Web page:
In recent times, the issue of digital services taxation has been stirring up international trade tensions. In June the US walked away from talks with the European Union aimed at agreeing a global consensus solution, claiming that such a tax unfairly targets giant US technology companies such as Google, Amazon, Facebook and Netflix.
In the absence of a global agreement, many countries have been looking at unilaterally remodelling their tax structures to bring in revenue from foreign-owned digital platforms and other online services that accrue sales in their jurisdictions. In Africa, several countries have extended indirect taxes to cover digital services, but to date only a handful have introduced a form of direct tax: Zimbabwe, Kenya and Tunisia have announced or implemented levies of between 1.5% and 5%, while Nigeria is considering a 30% rate.
However, since the US threatened to impose a 25% tariff on some French imports after France enacted its own 3% digital services tax, many governments have started to get cold feet. The fear of similar retaliatory action outweighs their keenness to plug growing budget deficits even in the midst of the pandemic.
Underlying all the contention is the unresolved issue of who should have the right to tax the activities of transnational digital companies that are based in one country but make millions via the internet in others. Governments are free to levy value-added and sales taxes on digital transactions in their territory, but the question of who should charge corporate income tax pegged to gross revenue is as yet unresolved.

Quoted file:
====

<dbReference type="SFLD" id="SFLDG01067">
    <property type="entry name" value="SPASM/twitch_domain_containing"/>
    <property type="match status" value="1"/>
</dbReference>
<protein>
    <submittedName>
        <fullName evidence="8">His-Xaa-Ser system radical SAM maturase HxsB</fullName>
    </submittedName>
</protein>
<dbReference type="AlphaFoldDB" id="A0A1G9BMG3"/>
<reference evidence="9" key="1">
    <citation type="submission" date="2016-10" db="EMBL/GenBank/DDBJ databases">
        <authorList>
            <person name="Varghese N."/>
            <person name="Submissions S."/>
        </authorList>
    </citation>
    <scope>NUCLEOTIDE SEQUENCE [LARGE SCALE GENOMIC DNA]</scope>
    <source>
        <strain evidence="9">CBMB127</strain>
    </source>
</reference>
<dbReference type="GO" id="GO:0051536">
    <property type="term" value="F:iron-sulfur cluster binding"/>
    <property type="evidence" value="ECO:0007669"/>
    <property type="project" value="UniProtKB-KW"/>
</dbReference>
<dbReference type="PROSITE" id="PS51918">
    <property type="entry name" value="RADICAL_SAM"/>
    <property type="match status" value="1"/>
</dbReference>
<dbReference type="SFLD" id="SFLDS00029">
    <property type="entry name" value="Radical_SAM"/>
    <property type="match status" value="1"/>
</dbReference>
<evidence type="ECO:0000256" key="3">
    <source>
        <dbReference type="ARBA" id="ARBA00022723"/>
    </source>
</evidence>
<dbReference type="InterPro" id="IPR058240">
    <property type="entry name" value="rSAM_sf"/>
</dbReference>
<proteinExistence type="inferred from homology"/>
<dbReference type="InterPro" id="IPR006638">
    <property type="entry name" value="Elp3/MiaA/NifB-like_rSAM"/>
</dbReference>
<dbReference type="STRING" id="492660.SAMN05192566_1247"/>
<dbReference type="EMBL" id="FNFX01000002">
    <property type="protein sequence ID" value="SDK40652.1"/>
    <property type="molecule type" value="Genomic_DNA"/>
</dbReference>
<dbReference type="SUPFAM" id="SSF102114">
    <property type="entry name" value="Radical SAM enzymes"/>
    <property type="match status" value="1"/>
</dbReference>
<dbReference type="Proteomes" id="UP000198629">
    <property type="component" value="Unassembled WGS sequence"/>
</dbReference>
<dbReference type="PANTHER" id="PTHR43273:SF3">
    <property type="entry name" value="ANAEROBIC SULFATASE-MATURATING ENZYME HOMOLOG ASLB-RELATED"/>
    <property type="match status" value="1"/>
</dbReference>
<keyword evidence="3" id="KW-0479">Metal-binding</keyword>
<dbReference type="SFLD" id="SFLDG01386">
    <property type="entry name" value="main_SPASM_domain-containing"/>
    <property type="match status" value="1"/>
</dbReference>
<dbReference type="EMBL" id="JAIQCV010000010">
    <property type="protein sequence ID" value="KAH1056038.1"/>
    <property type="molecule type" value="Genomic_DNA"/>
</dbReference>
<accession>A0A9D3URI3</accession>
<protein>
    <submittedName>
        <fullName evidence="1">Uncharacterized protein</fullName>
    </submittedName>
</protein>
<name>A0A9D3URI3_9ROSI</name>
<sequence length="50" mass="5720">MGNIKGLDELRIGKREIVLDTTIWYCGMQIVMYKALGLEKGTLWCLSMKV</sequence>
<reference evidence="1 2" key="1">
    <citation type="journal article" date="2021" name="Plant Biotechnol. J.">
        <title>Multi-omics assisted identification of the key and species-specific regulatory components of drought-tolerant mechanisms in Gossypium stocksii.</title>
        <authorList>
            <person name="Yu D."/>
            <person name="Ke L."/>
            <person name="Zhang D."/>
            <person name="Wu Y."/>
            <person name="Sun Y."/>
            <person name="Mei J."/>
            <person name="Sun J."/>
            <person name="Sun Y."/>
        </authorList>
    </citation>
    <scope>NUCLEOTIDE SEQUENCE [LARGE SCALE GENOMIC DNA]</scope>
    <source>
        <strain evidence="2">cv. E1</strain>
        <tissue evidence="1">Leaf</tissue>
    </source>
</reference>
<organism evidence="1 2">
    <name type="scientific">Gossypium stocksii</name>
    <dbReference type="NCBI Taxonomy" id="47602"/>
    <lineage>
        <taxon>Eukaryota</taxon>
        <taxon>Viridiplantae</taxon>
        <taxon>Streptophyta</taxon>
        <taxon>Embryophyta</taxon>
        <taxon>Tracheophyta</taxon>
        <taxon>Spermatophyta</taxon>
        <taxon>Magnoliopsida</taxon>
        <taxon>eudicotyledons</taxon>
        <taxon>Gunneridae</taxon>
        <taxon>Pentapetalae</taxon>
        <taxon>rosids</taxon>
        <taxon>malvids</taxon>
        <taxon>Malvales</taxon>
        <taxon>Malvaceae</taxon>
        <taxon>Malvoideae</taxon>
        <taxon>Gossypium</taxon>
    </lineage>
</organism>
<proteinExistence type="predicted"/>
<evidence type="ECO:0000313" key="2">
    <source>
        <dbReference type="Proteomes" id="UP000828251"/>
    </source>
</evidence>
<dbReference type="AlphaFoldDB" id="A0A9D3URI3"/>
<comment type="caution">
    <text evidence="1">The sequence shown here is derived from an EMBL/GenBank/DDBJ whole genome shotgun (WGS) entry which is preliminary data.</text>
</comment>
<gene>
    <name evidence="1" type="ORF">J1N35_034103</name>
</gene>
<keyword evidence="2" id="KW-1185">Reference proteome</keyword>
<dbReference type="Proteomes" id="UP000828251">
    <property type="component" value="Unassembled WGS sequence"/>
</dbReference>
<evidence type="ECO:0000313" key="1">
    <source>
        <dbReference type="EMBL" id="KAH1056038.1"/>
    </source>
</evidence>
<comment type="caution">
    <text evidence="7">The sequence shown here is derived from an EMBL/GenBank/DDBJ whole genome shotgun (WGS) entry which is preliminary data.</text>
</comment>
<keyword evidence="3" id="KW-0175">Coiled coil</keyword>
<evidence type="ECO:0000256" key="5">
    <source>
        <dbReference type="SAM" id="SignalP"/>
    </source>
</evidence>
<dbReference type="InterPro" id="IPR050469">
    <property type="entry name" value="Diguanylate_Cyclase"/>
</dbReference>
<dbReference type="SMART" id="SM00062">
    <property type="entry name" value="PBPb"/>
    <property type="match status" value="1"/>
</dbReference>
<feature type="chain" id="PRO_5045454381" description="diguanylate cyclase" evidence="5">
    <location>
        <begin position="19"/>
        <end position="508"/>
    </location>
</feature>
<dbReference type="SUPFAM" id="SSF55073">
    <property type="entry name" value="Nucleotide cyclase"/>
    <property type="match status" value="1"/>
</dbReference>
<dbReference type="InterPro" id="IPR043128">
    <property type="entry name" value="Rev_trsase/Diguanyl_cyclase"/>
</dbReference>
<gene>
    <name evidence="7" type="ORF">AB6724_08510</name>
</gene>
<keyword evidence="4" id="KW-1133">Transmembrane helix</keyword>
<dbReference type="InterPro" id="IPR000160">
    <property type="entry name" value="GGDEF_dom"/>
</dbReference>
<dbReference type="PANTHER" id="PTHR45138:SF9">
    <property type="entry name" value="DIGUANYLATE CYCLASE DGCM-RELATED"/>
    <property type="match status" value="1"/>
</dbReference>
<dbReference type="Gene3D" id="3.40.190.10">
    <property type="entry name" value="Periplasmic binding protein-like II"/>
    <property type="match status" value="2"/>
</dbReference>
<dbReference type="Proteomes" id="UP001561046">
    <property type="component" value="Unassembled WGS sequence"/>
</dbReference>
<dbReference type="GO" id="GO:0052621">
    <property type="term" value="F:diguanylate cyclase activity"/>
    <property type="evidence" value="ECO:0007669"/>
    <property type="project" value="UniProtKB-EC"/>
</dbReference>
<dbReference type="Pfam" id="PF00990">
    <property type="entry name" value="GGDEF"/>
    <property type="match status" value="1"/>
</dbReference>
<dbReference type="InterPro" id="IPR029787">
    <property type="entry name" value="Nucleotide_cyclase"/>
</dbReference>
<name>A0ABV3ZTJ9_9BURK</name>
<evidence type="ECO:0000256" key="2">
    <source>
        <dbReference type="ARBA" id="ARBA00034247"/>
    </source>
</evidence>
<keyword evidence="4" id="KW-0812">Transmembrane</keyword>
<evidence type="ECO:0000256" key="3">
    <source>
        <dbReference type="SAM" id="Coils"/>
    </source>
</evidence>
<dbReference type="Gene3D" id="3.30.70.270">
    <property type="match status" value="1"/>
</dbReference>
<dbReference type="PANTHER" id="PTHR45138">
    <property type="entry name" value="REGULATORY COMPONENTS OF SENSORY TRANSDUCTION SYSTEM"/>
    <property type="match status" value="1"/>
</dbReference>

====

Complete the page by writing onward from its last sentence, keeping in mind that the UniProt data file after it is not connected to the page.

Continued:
Current international tax treaties allow governments to tax the business profits of a non-resident corporation only if it has a physical presence. As a result, with the rapid digital transformation of economies, many countries are missing out on big tax revenues.
Current international tax treaties allow governments to tax the business profits of a non-resident corporation only if it has a physical presence
The sums that could be raised are far from insubstantial. France, for example, expected its digital services tax to raise €400m in 2019 (US$475m), rising to €650m (US$770m) in 2022. Meanwhile the UK expects to raise £500m (US$670m) a year from its 2% tax.
The situation is particularly challenging for low-income countries in Africa and elsewhere. Even before the pandemic, the cost of servicing public debt was absorbing a large proportion of tax revenues that were already insufficient to meet the demand for investment in social-economic projects and infrastructure that is so important for their development agendas. They badly need these tax revenues but cannot afford to risk a trade war with the US.
As the digital transformation goes ever onwards, an equitable global decision must be made about who has the right to tax these services so that low-income countries can receive their fair share along with everyone else.